Different commands are used to manage the processes in Linux for example, the kill command is most commonly used to terminate the processes. Similarly, the ps command reports the snapshot of the running processes on the screen.
In this blog, the ps command is explained with the help of some examples, and the sections covered in the blog are:
- What is the ps Command in Linux?
- How to Use ps Command in Linux?
Let’s start this informative tutorial:
What is the ps Command in Linux?
The ps command displays the information of the specified process using its PID, and the general syntax of using the PS command is below:
$ ps [options]
The ps command can be run independently and with different options. The options which can be used with the ps command are
|-a||It will display all the processes|
|-m||It will display the PID, Time of initialization, terminal screen, and the command with which it is being executed|
|-t||It will display the processes of the current terminal|
|-o||It will display the output of the processes|
|-l||It will list down the processes|
|-s||It will display the simple processes|
For more detailed options, you can get them via the following command:
$ ps --help list
These options are explained in the next section.
How to Use the ps Command in Linux?
Different examples demonstrate the usage of the ps command in Linux. Before going into the options, let’s see how the “ps” command works without any options
The output of the “p” command is described as:
- The “PID” and “TTY” shows the process ids and the currently logged in the terminal of the user.
- The “Time” shows how long this process is running.
- “CMD” represents the command (like the ps command is used to show the processes) that launched the process.
Example 1: List All the Processes
To display all running processes on Linux using the ps command, use the command:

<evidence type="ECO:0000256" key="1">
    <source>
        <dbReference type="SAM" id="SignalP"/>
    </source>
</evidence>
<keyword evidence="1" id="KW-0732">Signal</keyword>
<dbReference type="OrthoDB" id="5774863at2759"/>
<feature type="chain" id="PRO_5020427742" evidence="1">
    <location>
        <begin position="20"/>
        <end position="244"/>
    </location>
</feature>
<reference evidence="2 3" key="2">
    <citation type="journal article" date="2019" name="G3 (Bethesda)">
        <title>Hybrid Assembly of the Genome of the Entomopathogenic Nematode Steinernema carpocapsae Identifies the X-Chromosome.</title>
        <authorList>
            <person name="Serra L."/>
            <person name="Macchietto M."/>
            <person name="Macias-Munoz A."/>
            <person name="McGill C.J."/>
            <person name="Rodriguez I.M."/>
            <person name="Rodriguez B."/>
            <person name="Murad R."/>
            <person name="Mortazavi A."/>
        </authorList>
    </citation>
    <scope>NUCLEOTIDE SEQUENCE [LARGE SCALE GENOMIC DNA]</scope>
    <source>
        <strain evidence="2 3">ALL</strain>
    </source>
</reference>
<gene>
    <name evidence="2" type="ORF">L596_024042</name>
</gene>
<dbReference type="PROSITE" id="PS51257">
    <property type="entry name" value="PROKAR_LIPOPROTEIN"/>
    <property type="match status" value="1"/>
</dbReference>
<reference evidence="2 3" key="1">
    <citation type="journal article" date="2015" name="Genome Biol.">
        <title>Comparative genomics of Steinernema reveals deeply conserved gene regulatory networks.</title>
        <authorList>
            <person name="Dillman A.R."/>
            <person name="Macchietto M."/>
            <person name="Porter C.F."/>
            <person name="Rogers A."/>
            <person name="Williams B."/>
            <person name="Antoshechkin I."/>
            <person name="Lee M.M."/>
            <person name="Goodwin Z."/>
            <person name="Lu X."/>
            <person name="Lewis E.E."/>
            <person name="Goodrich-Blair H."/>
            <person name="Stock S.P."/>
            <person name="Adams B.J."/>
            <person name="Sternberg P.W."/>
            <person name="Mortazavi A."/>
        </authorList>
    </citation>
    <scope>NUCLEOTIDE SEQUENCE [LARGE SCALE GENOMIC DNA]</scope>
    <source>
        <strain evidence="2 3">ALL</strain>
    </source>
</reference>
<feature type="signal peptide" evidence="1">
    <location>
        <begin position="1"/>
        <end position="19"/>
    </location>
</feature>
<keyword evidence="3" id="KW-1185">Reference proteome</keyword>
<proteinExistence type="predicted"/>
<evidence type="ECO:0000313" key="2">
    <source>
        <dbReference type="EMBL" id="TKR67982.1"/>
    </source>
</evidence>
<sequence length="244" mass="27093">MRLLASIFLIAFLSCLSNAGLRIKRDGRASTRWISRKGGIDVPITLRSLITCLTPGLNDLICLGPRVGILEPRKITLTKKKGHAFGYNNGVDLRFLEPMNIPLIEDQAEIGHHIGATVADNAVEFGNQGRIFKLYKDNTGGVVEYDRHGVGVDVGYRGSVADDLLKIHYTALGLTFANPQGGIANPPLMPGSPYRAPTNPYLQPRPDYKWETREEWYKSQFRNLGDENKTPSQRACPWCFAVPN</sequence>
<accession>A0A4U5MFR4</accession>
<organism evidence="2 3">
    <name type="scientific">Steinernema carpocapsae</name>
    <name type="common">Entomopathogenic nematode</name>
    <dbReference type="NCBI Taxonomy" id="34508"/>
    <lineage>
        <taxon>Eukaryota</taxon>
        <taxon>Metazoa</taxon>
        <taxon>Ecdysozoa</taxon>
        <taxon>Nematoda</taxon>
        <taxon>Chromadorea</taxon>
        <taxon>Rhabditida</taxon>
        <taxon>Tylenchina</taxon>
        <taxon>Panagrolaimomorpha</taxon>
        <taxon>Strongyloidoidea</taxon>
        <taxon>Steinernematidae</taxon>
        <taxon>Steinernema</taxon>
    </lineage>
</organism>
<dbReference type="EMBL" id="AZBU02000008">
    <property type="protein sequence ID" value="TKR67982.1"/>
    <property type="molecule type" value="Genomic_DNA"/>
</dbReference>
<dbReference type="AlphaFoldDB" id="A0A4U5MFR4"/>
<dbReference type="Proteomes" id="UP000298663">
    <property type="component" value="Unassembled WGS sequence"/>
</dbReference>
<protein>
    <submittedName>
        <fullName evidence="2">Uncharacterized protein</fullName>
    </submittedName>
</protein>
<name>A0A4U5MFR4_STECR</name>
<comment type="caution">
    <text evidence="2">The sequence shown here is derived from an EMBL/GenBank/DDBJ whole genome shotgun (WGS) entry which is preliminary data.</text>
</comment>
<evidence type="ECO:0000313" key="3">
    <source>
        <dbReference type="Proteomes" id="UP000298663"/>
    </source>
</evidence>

$ ps -l
Example 2: Display the Processes Linked With the Specific User
To display all the processes which are associated with some other user using the ps command, use the “-u” option with the username:
$ ps -u itslinux
Example 3: Display All the Processes of the Terminal
All the processes which are associated with the terminal can be displayed using the command:
$ ps -t
Example 4: Display the Processes by the Duration of Time
The process can be displayed with the elapsed time using the ps command in Linux with the command:
$ ps -e -o pid,comm,etime
Example 5: Use of the ps aux Command
One of the most used options which are run with the ps command is aux options. The application of these options is tabulated in the table below:
|a||The users running the processes in Linux are displayed with this option|
|u||The important information regarding the processes is displayed using this option|
|x||The processes which are not linked with any terminal screen are displayed with this option|
To use these options, with the ps command utility, run the command:
$ ps aux
The more information of the usage of the ps aux command can be found by visiting the link.
That’s all about this tutorial.
In Linux, the ps command displays all the running processes in the terminal, and in doing so, detailed information about the processes will be displayed. This post has detailed the working and usage of the “ps” command in Linux; also, for a clearer understanding, the ps command’s examples are provided in detail.